On September 17, Investitute's proprietary programs flagged the purchase of 10,000 November $17.50 puts for $0.62 to $0.65, including one print of 8,133, with shares at $19.39. Volume was well above the strike's open interest of 7,299 contracts, showing that this was fresh buying.
Bed Bath management, unable to turn things around for the past several quarters, may have caused these investors to either make a bearish bet against the shares for the upcoming earnings report or protect their holdings with the insurance of owning puts against their stock.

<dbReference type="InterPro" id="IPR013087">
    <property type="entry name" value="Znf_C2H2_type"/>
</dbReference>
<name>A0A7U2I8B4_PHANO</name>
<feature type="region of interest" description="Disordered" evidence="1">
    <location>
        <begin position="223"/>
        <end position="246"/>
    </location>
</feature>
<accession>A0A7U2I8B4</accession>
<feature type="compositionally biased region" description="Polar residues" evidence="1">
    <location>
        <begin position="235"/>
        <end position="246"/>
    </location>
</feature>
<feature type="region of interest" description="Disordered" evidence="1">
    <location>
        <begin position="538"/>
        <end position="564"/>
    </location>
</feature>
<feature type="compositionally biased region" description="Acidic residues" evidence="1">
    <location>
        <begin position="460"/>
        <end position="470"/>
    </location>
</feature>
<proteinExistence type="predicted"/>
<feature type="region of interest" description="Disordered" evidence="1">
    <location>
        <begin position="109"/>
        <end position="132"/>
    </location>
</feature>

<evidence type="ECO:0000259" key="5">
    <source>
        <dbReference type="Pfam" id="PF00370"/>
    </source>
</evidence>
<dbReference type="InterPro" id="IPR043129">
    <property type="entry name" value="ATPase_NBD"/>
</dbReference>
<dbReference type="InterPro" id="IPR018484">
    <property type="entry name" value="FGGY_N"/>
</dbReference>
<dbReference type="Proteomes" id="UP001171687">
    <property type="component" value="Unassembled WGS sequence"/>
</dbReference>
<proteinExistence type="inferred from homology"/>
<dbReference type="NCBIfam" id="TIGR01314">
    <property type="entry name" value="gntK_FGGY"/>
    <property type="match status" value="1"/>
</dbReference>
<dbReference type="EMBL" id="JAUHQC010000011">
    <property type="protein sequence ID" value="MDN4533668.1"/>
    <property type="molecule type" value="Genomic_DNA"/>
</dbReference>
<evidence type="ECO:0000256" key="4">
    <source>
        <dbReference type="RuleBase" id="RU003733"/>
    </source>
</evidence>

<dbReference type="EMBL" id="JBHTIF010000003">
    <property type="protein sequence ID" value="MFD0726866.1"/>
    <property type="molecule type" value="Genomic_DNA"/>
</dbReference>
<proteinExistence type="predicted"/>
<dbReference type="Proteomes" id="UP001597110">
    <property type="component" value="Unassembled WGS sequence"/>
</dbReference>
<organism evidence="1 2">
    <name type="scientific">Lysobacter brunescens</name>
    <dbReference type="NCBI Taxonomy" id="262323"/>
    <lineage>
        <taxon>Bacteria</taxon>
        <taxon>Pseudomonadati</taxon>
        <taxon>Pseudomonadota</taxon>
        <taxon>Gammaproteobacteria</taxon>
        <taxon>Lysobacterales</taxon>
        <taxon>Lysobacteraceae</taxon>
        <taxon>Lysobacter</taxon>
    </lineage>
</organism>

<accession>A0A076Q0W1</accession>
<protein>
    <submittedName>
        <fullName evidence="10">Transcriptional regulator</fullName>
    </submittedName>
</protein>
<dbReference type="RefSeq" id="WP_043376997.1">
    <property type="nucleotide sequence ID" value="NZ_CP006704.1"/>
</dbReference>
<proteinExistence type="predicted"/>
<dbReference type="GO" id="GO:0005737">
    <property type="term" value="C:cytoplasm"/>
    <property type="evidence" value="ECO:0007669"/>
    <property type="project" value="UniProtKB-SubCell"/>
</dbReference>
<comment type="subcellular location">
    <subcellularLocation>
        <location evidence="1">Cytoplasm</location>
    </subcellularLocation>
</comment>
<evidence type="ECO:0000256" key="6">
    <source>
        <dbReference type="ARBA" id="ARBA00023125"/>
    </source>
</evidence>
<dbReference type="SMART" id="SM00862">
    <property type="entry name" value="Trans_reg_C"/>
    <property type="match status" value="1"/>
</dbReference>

Those puts traded for $3.40 Thursday, more than 5 times their purchase prices. The stock dropped 26.92% in the same time frame, underscoring how options can far outperform moves in their underlying shares.
Long puts lock in the price where a stock can be sold no matter how far it might drop, gaining value in a selloff with the potential for significant leverage. The contracts can be purchased either as an outright bearish bet or a hedge on a long-stock position.
Bed Bath & Beyond plunged 21% to $14.86 on September 27. The home-products retailer missed earnings estimates and issued weak guidance after the market closed the day before.